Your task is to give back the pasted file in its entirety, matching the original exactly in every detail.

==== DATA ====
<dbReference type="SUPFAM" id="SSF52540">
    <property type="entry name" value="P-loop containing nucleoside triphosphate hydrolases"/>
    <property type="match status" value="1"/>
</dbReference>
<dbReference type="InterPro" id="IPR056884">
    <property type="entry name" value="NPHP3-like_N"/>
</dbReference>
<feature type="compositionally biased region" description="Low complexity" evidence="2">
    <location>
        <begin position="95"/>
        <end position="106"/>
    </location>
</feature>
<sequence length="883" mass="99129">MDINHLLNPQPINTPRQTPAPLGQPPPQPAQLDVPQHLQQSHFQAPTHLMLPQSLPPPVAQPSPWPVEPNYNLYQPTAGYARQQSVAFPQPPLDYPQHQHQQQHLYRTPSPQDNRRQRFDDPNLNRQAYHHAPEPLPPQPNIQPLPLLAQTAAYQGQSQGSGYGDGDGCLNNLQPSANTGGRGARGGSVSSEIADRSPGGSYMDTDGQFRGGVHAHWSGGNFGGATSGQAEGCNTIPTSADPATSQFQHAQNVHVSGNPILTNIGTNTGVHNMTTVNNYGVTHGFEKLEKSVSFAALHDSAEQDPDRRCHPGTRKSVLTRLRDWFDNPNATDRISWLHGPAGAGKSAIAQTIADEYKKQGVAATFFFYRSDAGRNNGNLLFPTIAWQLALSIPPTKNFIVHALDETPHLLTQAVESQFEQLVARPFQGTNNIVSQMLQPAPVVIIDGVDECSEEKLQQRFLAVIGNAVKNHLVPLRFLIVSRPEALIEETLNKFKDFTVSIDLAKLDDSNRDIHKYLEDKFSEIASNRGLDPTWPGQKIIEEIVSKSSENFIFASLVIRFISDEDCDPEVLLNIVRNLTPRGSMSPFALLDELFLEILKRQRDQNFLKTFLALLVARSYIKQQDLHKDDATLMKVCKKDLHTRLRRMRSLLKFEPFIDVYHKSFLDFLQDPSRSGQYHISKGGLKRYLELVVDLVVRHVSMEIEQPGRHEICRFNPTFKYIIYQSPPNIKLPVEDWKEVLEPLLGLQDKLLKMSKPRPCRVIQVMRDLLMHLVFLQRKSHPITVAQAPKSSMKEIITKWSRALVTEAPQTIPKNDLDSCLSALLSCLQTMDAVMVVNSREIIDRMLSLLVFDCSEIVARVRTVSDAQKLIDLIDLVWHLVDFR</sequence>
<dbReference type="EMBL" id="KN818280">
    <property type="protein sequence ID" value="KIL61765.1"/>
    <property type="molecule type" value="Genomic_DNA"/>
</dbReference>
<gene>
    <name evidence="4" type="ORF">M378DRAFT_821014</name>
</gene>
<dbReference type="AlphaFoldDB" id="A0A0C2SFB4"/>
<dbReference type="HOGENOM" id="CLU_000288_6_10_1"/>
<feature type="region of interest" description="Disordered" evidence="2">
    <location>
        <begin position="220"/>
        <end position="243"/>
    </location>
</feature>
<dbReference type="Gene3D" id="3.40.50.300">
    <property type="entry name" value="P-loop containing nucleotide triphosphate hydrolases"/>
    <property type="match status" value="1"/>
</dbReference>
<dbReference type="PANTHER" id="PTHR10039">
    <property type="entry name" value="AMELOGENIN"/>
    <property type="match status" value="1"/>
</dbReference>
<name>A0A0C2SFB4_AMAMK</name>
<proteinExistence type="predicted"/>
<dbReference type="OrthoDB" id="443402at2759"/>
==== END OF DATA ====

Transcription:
<dbReference type="SUPFAM" id="SSF52540">
    <property type="entry name" value="P-loop containing nucleoside triphosphate hydrolases"/>
    <property type="match status" value="1"/>
</dbReference>
<dbReference type="InterPro" id="IPR056884">
    <property type="entry name" value="NPHP3-like_N"/>
</dbReference>
<feature type="compositionally biased region" description="Low complexity" evidence="2">
    <location>
        <begin position="95"/>
        <end position="106"/>
    </location>
</feature>
<sequence length="883" mass="99129">MDINHLLNPQPINTPRQTPAPLGQPPPQPAQLDVPQHLQQSHFQAPTHLMLPQSLPPPVAQPSPWPVEPNYNLYQPTAGYARQQSVAFPQPPLDYPQHQHQQQHLYRTPSPQDNRRQRFDDPNLNRQAYHHAPEPLPPQPNIQPLPLLAQTAAYQGQSQGSGYGDGDGCLNNLQPSANTGGRGARGGSVSSEIADRSPGGSYMDTDGQFRGGVHAHWSGGNFGGATSGQAEGCNTIPTSADPATSQFQHAQNVHVSGNPILTNIGTNTGVHNMTTVNNYGVTHGFEKLEKSVSFAALHDSAEQDPDRRCHPGTRKSVLTRLRDWFDNPNATDRISWLHGPAGAGKSAIAQTIADEYKKQGVAATFFFYRSDAGRNNGNLLFPTIAWQLALSIPPTKNFIVHALDETPHLLTQAVESQFEQLVARPFQGTNNIVSQMLQPAPVVIIDGVDECSEEKLQQRFLAVIGNAVKNHLVPLRFLIVSRPEALIEETLNKFKDFTVSIDLAKLDDSNRDIHKYLEDKFSEIASNRGLDPTWPGQKIIEEIVSKSSENFIFASLVIRFISDEDCDPEVLLNIVRNLTPRGSMSPFALLDELFLEILKRQRDQNFLKTFLALLVARSYIKQQDLHKDDATLMKVCKKDLHTRLRRMRSLLKFEPFIDVYHKSFLDFLQDPSRSGQYHISKGGLKRYLELVVDLVVRHVSMEIEQPGRHEICRFNPTFKYIIYQSPPNIKLPVEDWKEVLEPLLGLQDKLLKMSKPRPCRVIQVMRDLLMHLVFLQRKSHPITVAQAPKSSMKEIITKWSRALVTEAPQTIPKNDLDSCLSALLSCLQTMDAVMVVNSREIIDRMLSLLVFDCSEIVARVRTVSDAQKLIDLIDLVWHLVDFR</sequence>
<dbReference type="EMBL" id="KN818280">
    <property type="protein sequence ID" value="KIL61765.1"/>
    <property type="molecule type" value="Genomic_DNA"/>
</dbReference>
<gene>
    <name evidence="4" type="ORF">M378DRAFT_821014</name>
</gene>
<dbReference type="AlphaFoldDB" id="A0A0C2SFB4"/>
<dbReference type="HOGENOM" id="CLU_000288_6_10_1"/>
<feature type="region of interest" description="Disordered" evidence="2">
    <location>
        <begin position="220"/>
        <end position="243"/>
    </location>
</feature>
<dbReference type="Gene3D" id="3.40.50.300">
    <property type="entry name" value="P-loop containing nucleotide triphosphate hydrolases"/>
    <property type="match status" value="1"/>
</dbReference>
<dbReference type="PANTHER" id="PTHR10039">
    <property type="entry name" value="AMELOGENIN"/>
    <property type="match status" value="1"/>
</dbReference>
<name>A0A0C2SFB4_AMAMK</name>
<proteinExistence type="predicted"/>
<dbReference type="OrthoDB" id="443402at2759"/>